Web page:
Standing up for comedy
Jamaicans have long been regarded as great story-tellers and naturally funny people. Against this background we have seen the rise of several comedians who have caused a bellyfuls of laughter in theatre, at stand-up shows and, more recently, through entertaining skits on social media.
Certainly, those who pursue comedy as a career do make a living from being funny. Nevertheless, as simple as it might seem, the comedy space is far more serious, and when looking at popular greats, such as Kat Williams, Dave Chapelle, Richard Pryor, and more, it begs the question, does it pay to be funny in Jamaica, and what can be done to take local comedy to an international level.
Speaking with The Gleaner, Christopher ‘Johnny’ Daley who has been in the business for more than 15 years, said Jamaica will have to produce its first great comedic mega celebrity, with crossover potential and content.
“In terms of packing out stadiums, we are getting there, but until we have like a Jamaican superstar that is going to take a while. You know like you have the superstars like Popcaan and the those coming up who have crossed over. But our (comedians) kind of crossover is like cross over to the diaspora,” he said.
Daley who operates Johnny Live Comedy Bar, which has an open mic night every Tuesday, said that another major challenge is that comedy is treated with a lot less regard than music.
“It is not even only about the comics, but also the Jamaican people giving the genre a chance. Because for us, entertainment is music. So the struggle for comics and people like me who have been in the business for many years is just to continue to promote the culture of comedy which I have been doing for many years, almost 15 to 20 years. But I am at a point now where the progress that is happening is because I have been consistent,” he reasoned.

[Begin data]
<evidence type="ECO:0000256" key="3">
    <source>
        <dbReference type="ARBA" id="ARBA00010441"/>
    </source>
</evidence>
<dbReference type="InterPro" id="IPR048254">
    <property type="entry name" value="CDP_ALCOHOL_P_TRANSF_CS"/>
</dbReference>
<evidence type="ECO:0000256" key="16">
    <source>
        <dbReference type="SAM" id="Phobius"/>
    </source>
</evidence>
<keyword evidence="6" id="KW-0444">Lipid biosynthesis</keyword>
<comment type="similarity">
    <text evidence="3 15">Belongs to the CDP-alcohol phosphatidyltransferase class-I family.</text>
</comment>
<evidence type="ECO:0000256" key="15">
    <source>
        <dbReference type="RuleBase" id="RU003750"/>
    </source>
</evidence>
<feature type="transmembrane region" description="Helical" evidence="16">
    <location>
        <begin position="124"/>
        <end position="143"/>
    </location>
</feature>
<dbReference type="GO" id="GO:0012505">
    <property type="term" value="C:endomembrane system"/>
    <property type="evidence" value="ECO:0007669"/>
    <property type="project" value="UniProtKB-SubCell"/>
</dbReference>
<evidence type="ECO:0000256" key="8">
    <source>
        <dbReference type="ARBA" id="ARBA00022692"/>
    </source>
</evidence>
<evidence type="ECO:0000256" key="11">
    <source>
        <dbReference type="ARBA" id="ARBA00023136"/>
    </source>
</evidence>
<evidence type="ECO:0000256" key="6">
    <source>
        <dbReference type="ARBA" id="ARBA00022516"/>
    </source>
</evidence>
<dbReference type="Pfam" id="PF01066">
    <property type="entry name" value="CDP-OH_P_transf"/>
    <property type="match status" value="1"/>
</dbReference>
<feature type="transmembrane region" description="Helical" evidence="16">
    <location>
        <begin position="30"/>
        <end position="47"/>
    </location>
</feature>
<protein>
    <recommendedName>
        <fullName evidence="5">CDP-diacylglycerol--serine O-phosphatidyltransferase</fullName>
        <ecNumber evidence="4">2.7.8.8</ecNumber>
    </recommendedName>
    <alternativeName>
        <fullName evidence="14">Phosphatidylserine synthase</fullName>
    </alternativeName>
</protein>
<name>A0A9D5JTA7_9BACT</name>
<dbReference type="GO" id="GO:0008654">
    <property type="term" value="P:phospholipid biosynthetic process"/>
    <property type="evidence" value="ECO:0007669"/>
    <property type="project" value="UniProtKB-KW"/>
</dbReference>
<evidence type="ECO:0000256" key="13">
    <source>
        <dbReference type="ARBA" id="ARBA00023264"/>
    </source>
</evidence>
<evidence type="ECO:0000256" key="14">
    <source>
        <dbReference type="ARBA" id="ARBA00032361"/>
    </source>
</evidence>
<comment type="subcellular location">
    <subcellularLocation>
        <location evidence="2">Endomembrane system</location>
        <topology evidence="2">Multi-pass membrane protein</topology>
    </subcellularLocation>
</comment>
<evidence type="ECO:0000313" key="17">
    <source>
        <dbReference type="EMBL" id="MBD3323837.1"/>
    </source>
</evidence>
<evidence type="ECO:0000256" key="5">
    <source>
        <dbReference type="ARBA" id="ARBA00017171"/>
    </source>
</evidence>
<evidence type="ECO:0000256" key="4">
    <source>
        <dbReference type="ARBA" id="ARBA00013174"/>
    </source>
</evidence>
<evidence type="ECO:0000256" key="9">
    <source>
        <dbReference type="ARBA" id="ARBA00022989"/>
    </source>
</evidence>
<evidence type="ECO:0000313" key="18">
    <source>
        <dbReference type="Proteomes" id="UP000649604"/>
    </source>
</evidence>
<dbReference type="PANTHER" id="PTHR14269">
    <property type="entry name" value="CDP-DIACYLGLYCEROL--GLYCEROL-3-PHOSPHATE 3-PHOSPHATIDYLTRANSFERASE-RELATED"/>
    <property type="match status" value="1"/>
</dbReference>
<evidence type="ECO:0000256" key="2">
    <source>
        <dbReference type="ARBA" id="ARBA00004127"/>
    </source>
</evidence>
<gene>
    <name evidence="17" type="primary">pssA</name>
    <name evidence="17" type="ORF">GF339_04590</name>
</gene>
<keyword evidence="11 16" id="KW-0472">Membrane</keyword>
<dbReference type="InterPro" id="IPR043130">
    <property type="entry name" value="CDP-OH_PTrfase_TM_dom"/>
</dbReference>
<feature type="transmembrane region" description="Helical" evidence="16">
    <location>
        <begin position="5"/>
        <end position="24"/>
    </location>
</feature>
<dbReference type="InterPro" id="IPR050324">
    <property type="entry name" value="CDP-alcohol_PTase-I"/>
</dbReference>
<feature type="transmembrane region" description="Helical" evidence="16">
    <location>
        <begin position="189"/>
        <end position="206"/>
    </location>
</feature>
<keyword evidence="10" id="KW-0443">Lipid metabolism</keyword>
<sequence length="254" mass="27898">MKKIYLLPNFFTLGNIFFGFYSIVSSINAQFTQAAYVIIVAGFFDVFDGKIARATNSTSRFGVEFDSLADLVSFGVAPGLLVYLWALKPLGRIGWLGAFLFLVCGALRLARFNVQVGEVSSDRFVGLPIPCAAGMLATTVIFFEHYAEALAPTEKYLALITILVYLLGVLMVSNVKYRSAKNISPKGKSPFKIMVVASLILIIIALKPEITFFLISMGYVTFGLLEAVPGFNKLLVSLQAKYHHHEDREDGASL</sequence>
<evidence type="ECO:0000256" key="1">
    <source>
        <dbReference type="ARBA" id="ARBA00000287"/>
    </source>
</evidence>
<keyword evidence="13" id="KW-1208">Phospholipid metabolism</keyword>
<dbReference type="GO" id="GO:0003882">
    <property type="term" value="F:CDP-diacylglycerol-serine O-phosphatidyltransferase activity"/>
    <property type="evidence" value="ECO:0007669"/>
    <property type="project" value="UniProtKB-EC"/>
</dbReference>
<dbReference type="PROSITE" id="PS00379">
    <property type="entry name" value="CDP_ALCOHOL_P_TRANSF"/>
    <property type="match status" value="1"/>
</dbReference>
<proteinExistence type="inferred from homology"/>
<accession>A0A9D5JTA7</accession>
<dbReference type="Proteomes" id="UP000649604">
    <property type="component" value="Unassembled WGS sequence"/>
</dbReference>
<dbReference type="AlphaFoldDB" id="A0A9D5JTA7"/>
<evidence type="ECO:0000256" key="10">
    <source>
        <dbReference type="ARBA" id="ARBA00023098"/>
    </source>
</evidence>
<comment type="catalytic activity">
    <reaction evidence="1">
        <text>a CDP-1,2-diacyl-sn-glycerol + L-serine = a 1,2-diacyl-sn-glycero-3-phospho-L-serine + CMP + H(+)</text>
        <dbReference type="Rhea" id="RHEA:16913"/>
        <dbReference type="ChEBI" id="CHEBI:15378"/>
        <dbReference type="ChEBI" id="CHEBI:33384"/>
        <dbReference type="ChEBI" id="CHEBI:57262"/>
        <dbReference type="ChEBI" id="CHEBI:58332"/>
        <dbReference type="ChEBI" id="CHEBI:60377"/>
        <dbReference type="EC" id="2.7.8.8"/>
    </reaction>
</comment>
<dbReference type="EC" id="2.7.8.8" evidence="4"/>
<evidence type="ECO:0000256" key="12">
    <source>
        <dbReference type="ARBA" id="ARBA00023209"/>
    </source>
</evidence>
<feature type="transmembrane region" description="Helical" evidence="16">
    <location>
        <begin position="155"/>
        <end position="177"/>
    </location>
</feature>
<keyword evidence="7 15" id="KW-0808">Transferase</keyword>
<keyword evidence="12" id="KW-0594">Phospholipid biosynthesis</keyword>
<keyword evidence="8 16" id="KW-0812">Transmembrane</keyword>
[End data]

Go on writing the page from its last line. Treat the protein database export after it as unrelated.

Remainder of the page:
Still, comedy in Jamaica has made great strides, and Daley believes it is moving into the right direction.
“For the first time comedians have a place to work where every single week we can come together and gather, discuss comedy and criticise each other positively and then grow,” said Daley.
Adding to the conversation is Dale ‘Diego – The cross-eyed Villain’ McKay who believes Jamaica simply does not have the audience to support comedy to the fullest.
“We need to find a way to get to Netfilx, even if one Jamaican can bring it to a level. My aim one day is to enter America’s Got Talent or some talent show over there. Even if I don’t win it then the world will now know that there is a Jamaican stand-up comedian then from that platform we can reach out to those networks,” reasoned Diego, who got his break in comedy through performances at Johnny’s Comedy Bar Open Mic Night some three years ago.
He continued, “Stand-up comedy is different from the comedy on social media where people can just edit a video, get it right and post it. You get to do whatever you like with it. Stand-up now is going on the stage – just you the mic and the audience on the spot. So right now is mostly corporate drawn to it and how much of Jamaica is corporate. Jamaica does not have enough people to give the comedy the right support so we will have to tap into outside markets.” .
Currently, he said just hitting the stage with your material is not enough to create generational wealth.
“For most comedians, how we survive is not just comedy shows. We survive by when companies keeping their events and we go in because they realise that this thing takes intelligence. But this is not enough to say ‘yes mi secure a family wealth to say yes mi make my lifetime money and my pickney lifetime money and their children’s lifetime money,” he revealed.